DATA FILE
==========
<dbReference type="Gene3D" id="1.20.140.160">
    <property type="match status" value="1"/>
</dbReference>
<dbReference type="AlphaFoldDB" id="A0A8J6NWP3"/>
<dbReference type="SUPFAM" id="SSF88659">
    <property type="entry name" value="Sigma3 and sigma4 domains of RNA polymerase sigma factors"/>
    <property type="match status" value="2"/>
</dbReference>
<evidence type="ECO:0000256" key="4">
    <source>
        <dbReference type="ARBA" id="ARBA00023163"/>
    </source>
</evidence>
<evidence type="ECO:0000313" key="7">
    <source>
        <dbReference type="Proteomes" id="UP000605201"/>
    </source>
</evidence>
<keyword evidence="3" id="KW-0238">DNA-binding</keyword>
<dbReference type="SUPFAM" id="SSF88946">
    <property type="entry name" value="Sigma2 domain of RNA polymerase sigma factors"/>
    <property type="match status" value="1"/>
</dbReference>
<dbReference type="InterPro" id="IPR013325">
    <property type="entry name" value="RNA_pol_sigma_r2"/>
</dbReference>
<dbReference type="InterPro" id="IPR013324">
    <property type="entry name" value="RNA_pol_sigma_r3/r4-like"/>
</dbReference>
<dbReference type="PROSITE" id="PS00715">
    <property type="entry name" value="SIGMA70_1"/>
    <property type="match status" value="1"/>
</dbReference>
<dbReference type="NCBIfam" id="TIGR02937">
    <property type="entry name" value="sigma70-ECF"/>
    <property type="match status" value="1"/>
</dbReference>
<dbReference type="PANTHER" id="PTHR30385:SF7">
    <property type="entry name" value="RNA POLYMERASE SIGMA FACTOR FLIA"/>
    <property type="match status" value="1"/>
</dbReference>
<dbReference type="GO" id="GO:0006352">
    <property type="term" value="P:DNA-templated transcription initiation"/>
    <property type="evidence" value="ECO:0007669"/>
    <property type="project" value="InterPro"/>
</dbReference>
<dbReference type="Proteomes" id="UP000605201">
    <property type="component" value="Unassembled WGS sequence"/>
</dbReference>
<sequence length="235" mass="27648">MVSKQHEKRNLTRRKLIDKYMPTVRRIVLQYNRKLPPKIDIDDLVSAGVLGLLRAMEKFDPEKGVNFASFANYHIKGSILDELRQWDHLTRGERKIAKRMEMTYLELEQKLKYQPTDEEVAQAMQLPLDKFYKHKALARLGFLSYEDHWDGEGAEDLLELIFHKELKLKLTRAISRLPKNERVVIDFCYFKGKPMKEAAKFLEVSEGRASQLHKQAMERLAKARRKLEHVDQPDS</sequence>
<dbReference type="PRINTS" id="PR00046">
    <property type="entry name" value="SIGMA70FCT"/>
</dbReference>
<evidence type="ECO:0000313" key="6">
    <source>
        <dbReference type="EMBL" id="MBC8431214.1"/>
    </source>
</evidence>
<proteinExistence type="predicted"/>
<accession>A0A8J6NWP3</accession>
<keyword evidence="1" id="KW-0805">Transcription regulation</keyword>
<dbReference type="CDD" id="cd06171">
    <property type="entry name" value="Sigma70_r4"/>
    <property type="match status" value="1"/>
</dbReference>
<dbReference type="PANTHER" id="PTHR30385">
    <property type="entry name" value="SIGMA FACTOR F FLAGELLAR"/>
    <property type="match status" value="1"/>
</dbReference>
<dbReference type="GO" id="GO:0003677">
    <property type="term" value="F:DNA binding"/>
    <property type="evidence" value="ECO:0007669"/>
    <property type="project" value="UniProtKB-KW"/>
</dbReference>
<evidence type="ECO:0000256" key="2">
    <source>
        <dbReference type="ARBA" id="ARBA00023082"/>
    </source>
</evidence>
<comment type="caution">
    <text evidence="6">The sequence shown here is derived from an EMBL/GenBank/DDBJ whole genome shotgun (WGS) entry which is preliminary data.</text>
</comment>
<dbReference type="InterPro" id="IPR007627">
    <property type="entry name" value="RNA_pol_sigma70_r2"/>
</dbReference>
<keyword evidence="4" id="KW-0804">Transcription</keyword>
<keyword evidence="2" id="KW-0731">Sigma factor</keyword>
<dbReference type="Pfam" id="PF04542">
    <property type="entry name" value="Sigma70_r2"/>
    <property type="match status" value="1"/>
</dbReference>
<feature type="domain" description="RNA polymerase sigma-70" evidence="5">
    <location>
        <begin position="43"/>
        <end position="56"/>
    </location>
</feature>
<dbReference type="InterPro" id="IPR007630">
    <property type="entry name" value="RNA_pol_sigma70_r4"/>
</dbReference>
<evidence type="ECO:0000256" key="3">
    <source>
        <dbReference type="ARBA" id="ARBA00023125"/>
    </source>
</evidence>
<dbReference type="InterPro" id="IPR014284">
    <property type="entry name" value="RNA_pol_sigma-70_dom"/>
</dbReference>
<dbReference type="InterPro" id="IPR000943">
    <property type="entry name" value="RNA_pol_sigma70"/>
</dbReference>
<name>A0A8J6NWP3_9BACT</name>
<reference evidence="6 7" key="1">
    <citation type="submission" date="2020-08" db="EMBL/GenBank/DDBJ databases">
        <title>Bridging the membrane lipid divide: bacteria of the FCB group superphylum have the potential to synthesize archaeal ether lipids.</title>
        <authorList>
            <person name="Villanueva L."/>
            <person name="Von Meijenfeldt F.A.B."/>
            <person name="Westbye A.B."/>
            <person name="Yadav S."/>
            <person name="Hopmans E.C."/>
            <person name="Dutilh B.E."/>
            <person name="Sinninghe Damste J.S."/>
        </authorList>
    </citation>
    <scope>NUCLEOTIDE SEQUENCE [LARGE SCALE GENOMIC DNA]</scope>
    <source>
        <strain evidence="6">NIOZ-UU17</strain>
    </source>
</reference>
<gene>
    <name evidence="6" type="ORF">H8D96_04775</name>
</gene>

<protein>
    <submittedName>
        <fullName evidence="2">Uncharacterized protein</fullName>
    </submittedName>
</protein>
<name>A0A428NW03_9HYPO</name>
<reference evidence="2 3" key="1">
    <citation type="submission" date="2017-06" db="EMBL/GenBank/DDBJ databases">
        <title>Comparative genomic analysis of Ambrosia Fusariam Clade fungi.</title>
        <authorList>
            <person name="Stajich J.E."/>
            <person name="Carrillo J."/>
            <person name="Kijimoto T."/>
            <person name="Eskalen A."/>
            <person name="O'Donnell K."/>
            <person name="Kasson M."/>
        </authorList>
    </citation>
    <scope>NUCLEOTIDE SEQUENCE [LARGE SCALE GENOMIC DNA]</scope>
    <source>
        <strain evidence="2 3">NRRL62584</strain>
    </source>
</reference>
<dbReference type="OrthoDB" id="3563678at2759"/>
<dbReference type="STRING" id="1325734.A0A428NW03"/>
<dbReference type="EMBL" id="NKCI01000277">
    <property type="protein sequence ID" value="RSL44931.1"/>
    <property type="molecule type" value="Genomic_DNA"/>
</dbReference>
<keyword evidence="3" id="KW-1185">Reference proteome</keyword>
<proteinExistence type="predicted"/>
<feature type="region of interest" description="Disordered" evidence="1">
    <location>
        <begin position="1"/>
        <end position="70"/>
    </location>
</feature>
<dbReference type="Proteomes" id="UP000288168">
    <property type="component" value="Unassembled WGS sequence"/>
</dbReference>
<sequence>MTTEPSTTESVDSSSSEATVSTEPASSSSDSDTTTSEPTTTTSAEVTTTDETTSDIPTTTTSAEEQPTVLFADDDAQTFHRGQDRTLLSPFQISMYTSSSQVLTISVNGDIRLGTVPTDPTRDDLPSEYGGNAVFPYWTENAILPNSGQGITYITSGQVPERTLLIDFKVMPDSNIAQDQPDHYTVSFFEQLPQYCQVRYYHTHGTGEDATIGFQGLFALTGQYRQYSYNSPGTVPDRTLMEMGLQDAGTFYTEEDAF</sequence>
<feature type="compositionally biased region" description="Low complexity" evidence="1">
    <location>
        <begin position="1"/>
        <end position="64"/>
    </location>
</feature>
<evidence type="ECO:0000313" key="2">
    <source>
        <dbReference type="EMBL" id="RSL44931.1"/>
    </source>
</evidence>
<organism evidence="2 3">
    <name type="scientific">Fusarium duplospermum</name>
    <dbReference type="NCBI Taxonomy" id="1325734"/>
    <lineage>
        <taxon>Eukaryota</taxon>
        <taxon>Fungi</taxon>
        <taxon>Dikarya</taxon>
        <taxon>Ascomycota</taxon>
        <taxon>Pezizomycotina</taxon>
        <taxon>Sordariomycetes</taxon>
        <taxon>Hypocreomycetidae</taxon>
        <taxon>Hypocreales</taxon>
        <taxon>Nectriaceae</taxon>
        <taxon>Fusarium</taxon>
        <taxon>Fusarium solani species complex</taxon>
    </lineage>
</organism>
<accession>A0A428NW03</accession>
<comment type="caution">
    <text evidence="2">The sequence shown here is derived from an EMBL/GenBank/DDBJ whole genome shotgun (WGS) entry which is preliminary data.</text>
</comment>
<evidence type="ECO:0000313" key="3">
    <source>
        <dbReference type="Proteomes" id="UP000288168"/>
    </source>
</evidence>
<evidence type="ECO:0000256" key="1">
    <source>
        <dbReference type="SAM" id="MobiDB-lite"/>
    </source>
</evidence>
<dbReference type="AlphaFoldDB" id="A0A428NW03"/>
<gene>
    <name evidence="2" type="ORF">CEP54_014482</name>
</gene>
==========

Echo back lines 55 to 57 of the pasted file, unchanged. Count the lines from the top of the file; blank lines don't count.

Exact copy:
    <source>
        <dbReference type="EMBL" id="MBC8431214.1"/>
    </source>